Yale-New Haven Teachers Institute Home

Space, That Vast Frontier by Grayce P. Storey


Guide Entry to 96.06.12:

Astronomy is said to excite the imagination in ways that no other area in science can. Often students imagine and talk about floating in space and intergalactic travel. People in many geographic locations have reported sightings of UFO’s. There have been reports of alien infiltration and encounters from outer space phenomena. It is these reports and anxiety that caused my students to be concerned about the vast frontier of space.

Some of the major concerns of my students are as follows: 1) Is there any form of life in outer space? It is speculative that life exists beyond Earth. There is no scientific evidence to support such speculations otherwise. The chance of finding microorganisms on other planets, however, cannot be ruled out. 2) Travel through space. What the students are likely to discover is that the Earth is not the only planet in the Solar System. The major body in the Solar System is the Sun. The Solar System is made up of nine planets and their satellites, comets and countless minor bodies of meteorites and meteors. 3) Stellar detectors. Various telescopes and instruments are used to study the Sun and other stars. The telescope makes it possible to study many star groups. The telescope is most useful to show detail and take photographs of the night sky. 4) Life cycle of stars. Modern theory portrays that a star begins inside a nebula and contracts. Later it joins the main sequence. Eventually it will collapse into a condensed white dwarf, a neutron star or a black hole, according to its mass.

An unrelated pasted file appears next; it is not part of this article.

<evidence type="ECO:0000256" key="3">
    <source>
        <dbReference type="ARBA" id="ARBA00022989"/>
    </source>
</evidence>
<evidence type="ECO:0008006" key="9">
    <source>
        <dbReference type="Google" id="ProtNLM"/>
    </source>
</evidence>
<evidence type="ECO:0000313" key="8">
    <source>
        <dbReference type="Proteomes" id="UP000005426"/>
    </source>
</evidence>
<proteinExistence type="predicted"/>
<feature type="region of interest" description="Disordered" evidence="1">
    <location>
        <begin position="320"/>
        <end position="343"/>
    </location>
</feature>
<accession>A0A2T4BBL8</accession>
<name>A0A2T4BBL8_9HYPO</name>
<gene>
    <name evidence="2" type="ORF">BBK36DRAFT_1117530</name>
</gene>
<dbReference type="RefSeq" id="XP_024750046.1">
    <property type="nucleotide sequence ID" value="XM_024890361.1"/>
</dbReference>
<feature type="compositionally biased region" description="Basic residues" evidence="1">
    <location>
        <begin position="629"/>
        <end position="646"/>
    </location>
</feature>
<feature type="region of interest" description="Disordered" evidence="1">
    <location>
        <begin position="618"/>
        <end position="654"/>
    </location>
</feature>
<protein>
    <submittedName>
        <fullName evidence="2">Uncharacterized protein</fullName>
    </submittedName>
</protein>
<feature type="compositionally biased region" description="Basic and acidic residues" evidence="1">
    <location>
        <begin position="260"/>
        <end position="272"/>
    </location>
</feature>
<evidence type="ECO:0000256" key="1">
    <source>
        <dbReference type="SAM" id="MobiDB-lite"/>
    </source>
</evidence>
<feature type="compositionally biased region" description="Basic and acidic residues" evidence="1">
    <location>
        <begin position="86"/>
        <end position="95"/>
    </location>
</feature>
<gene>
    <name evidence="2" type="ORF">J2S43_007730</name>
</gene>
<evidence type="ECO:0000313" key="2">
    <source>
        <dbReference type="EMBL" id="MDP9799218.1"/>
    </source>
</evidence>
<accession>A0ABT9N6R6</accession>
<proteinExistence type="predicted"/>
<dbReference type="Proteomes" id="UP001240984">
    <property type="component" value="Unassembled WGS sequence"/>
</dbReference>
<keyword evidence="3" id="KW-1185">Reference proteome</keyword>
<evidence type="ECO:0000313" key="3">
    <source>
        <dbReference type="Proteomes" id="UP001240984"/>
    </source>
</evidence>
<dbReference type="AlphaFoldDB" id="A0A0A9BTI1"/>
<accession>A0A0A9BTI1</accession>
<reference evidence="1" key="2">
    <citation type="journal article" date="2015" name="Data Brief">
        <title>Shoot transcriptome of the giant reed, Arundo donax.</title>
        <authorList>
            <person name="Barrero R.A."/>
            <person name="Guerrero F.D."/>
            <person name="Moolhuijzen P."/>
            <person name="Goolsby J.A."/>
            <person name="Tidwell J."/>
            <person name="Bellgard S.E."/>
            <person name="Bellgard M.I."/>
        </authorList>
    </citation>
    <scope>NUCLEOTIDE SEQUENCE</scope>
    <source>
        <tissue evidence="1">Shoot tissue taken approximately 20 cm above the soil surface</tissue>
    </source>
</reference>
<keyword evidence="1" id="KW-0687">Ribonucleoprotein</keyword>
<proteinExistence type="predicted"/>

This unit will be used as a tool to enhance the eighth grade Earth Science unit on astronomy. This unit will be spread out and dissected to fit whatever aspect in the astronomy unit requires illuminating from data that I have gathered. In two of my classes this unit will be taught in its entirety. The time frame for teaching this unit is two weeks. Included in this unit are: vocabulary list, lesson plans, resources, field trip plans , student reading list, teacher reading list, and bibliography.

The students are looking for answers to their many questions and I am looking forward to answering them. The interchange will stimulate and enhance their knowledge of space.

I concur that space is a vast frontier which is far from being tamed. There is something new on the horizon to be explored. Technology has permitted man to get a quick glimpse into outer space but there is much more.

(Recommended for Earth Science, grade 8; Physical Science, grades 8-9; and General Science, grades 9-10)

To Curriculum Unit

Contents of 1996 Volume VI | Directory of Volumes | Index | Yale-New Haven Teachers Institute

© 2014 by the Yale-New Haven Teachers Institute
Terms of Use Contact YNHTI